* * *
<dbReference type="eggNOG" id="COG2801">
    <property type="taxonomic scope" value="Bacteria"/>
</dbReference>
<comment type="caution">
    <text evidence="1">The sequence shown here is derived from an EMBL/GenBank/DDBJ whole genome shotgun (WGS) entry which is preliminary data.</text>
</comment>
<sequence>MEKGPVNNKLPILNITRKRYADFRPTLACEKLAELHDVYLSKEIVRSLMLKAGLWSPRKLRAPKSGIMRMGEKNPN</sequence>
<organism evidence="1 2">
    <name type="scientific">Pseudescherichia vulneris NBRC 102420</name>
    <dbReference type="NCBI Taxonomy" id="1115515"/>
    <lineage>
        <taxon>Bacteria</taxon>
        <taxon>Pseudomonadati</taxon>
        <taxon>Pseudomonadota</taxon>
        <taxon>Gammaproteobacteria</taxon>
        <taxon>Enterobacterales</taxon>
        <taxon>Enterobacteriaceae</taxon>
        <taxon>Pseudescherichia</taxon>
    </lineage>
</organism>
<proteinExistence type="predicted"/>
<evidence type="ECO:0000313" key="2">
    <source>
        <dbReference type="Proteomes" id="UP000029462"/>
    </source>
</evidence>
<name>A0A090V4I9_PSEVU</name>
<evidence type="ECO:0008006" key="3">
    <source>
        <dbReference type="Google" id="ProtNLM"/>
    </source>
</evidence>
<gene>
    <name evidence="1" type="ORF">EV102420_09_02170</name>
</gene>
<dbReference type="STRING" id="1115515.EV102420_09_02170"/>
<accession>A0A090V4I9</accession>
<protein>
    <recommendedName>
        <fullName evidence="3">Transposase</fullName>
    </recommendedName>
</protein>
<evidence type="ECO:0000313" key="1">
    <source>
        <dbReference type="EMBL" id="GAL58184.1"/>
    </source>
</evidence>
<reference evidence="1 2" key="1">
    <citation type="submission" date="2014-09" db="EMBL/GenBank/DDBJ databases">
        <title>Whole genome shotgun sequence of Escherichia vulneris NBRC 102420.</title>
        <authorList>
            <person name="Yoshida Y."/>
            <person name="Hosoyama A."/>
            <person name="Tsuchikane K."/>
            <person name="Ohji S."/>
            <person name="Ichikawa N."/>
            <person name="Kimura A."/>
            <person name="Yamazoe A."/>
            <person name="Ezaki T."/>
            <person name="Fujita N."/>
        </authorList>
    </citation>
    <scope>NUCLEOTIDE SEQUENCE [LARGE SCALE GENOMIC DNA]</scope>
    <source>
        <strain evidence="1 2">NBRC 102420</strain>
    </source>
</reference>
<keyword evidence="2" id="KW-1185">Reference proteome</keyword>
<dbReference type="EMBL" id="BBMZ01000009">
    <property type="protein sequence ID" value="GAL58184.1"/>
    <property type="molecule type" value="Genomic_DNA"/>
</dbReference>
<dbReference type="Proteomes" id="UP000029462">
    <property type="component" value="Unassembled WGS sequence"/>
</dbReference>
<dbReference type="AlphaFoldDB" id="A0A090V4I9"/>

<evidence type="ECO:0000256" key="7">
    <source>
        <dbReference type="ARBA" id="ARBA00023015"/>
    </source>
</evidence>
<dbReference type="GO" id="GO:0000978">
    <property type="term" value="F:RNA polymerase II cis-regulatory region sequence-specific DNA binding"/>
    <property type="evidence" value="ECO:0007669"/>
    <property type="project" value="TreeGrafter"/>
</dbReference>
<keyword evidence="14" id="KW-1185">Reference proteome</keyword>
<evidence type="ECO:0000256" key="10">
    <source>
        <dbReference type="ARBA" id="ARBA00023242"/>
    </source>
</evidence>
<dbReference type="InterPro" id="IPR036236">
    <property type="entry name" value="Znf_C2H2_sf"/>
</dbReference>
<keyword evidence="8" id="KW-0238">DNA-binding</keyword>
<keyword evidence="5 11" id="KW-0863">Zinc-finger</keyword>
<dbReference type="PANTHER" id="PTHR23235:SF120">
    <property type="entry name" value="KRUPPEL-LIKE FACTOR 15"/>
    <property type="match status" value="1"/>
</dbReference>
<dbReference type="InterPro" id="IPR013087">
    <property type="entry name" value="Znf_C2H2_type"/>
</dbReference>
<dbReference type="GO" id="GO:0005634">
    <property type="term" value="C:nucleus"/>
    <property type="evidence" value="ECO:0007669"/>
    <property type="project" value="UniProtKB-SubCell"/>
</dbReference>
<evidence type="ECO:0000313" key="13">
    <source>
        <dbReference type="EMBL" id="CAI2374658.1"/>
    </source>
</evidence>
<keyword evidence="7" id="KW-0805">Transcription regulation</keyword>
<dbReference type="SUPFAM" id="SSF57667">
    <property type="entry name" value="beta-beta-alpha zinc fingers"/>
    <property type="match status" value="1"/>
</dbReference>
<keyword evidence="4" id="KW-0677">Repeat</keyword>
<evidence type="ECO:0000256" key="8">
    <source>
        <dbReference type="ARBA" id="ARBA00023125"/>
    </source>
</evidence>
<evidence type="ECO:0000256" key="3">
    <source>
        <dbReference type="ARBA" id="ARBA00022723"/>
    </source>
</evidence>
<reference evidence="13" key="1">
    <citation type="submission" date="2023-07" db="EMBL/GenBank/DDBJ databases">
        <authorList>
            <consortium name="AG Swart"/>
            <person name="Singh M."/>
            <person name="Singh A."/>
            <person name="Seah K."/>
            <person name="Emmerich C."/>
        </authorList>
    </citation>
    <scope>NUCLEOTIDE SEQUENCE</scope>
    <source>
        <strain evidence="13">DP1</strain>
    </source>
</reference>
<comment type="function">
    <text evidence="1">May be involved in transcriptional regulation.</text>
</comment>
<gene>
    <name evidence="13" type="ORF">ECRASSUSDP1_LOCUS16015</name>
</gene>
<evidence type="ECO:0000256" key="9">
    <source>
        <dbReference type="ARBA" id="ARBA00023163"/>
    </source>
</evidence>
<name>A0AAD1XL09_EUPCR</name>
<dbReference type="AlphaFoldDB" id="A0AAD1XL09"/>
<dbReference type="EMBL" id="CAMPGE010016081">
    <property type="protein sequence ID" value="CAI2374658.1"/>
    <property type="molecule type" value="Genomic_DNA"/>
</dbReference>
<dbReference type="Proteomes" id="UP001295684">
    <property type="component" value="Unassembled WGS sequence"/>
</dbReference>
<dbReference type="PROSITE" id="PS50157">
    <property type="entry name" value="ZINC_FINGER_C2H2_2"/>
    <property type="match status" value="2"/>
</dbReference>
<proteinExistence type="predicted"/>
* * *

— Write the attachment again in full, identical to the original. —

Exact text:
<dbReference type="eggNOG" id="COG2801">
    <property type="taxonomic scope" value="Bacteria"/>
</dbReference>
<comment type="caution">
    <text evidence="1">The sequence shown here is derived from an EMBL/GenBank/DDBJ whole genome shotgun (WGS) entry which is preliminary data.</text>
</comment>
<sequence>MEKGPVNNKLPILNITRKRYADFRPTLACEKLAELHDVYLSKEIVRSLMLKAGLWSPRKLRAPKSGIMRMGEKNPN</sequence>
<organism evidence="1 2">
    <name type="scientific">Pseudescherichia vulneris NBRC 102420</name>
    <dbReference type="NCBI Taxonomy" id="1115515"/>
    <lineage>
        <taxon>Bacteria</taxon>
        <taxon>Pseudomonadati</taxon>
        <taxon>Pseudomonadota</taxon>
        <taxon>Gammaproteobacteria</taxon>
        <taxon>Enterobacterales</taxon>
        <taxon>Enterobacteriaceae</taxon>
        <taxon>Pseudescherichia</taxon>
    </lineage>
</organism>
<proteinExistence type="predicted"/>
<evidence type="ECO:0000313" key="2">
    <source>
        <dbReference type="Proteomes" id="UP000029462"/>
    </source>
</evidence>
<name>A0A090V4I9_PSEVU</name>
<evidence type="ECO:0008006" key="3">
    <source>
        <dbReference type="Google" id="ProtNLM"/>
    </source>
</evidence>
<gene>
    <name evidence="1" type="ORF">EV102420_09_02170</name>
</gene>
<dbReference type="STRING" id="1115515.EV102420_09_02170"/>
<accession>A0A090V4I9</accession>
<protein>
    <recommendedName>
        <fullName evidence="3">Transposase</fullName>
    </recommendedName>
</protein>
<evidence type="ECO:0000313" key="1">
    <source>
        <dbReference type="EMBL" id="GAL58184.1"/>
    </source>
</evidence>
<reference evidence="1 2" key="1">
    <citation type="submission" date="2014-09" db="EMBL/GenBank/DDBJ databases">
        <title>Whole genome shotgun sequence of Escherichia vulneris NBRC 102420.</title>
        <authorList>
            <person name="Yoshida Y."/>
            <person name="Hosoyama A."/>
            <person name="Tsuchikane K."/>
            <person name="Ohji S."/>
            <person name="Ichikawa N."/>
            <person name="Kimura A."/>
            <person name="Yamazoe A."/>
            <person name="Ezaki T."/>
            <person name="Fujita N."/>
        </authorList>
    </citation>
    <scope>NUCLEOTIDE SEQUENCE [LARGE SCALE GENOMIC DNA]</scope>
    <source>
        <strain evidence="1 2">NBRC 102420</strain>
    </source>
</reference>
<keyword evidence="2" id="KW-1185">Reference proteome</keyword>
<dbReference type="EMBL" id="BBMZ01000009">
    <property type="protein sequence ID" value="GAL58184.1"/>
    <property type="molecule type" value="Genomic_DNA"/>
</dbReference>
<dbReference type="Proteomes" id="UP000029462">
    <property type="component" value="Unassembled WGS sequence"/>
</dbReference>
<dbReference type="AlphaFoldDB" id="A0A090V4I9"/>

<evidence type="ECO:0000256" key="7">
    <source>
        <dbReference type="ARBA" id="ARBA00023015"/>
    </source>
</evidence>
<dbReference type="GO" id="GO:0000978">
    <property type="term" value="F:RNA polymerase II cis-regulatory region sequence-specific DNA binding"/>
    <property type="evidence" value="ECO:0007669"/>
    <property type="project" value="TreeGrafter"/>
</dbReference>
<keyword evidence="14" id="KW-1185">Reference proteome</keyword>
<evidence type="ECO:0000256" key="10">
    <source>
        <dbReference type="ARBA" id="ARBA00023242"/>
    </source>
</evidence>
<dbReference type="InterPro" id="IPR036236">
    <property type="entry name" value="Znf_C2H2_sf"/>
</dbReference>
<keyword evidence="8" id="KW-0238">DNA-binding</keyword>
<keyword evidence="5 11" id="KW-0863">Zinc-finger</keyword>
<dbReference type="PANTHER" id="PTHR23235:SF120">
    <property type="entry name" value="KRUPPEL-LIKE FACTOR 15"/>
    <property type="match status" value="1"/>
</dbReference>
<dbReference type="InterPro" id="IPR013087">
    <property type="entry name" value="Znf_C2H2_type"/>
</dbReference>
<dbReference type="GO" id="GO:0005634">
    <property type="term" value="C:nucleus"/>
    <property type="evidence" value="ECO:0007669"/>
    <property type="project" value="UniProtKB-SubCell"/>
</dbReference>
<evidence type="ECO:0000313" key="13">
    <source>
        <dbReference type="EMBL" id="CAI2374658.1"/>
    </source>
</evidence>
<keyword evidence="7" id="KW-0805">Transcription regulation</keyword>
<dbReference type="SUPFAM" id="SSF57667">
    <property type="entry name" value="beta-beta-alpha zinc fingers"/>
    <property type="match status" value="1"/>
</dbReference>
<keyword evidence="4" id="KW-0677">Repeat</keyword>
<evidence type="ECO:0000256" key="8">
    <source>
        <dbReference type="ARBA" id="ARBA00023125"/>
    </source>
</evidence>
<evidence type="ECO:0000256" key="3">
    <source>
        <dbReference type="ARBA" id="ARBA00022723"/>
    </source>
</evidence>
<reference evidence="13" key="1">
    <citation type="submission" date="2023-07" db="EMBL/GenBank/DDBJ databases">
        <authorList>
            <consortium name="AG Swart"/>
            <person name="Singh M."/>
            <person name="Singh A."/>
            <person name="Seah K."/>
            <person name="Emmerich C."/>
        </authorList>
    </citation>
    <scope>NUCLEOTIDE SEQUENCE</scope>
    <source>
        <strain evidence="13">DP1</strain>
    </source>
</reference>
<comment type="function">
    <text evidence="1">May be involved in transcriptional regulation.</text>
</comment>
<gene>
    <name evidence="13" type="ORF">ECRASSUSDP1_LOCUS16015</name>
</gene>
<evidence type="ECO:0000256" key="9">
    <source>
        <dbReference type="ARBA" id="ARBA00023163"/>
    </source>
</evidence>
<name>A0AAD1XL09_EUPCR</name>
<dbReference type="AlphaFoldDB" id="A0AAD1XL09"/>
<dbReference type="EMBL" id="CAMPGE010016081">
    <property type="protein sequence ID" value="CAI2374658.1"/>
    <property type="molecule type" value="Genomic_DNA"/>
</dbReference>
<dbReference type="Proteomes" id="UP001295684">
    <property type="component" value="Unassembled WGS sequence"/>
</dbReference>
<dbReference type="PROSITE" id="PS50157">
    <property type="entry name" value="ZINC_FINGER_C2H2_2"/>
    <property type="match status" value="2"/>
</dbReference>
<proteinExistence type="predicted"/>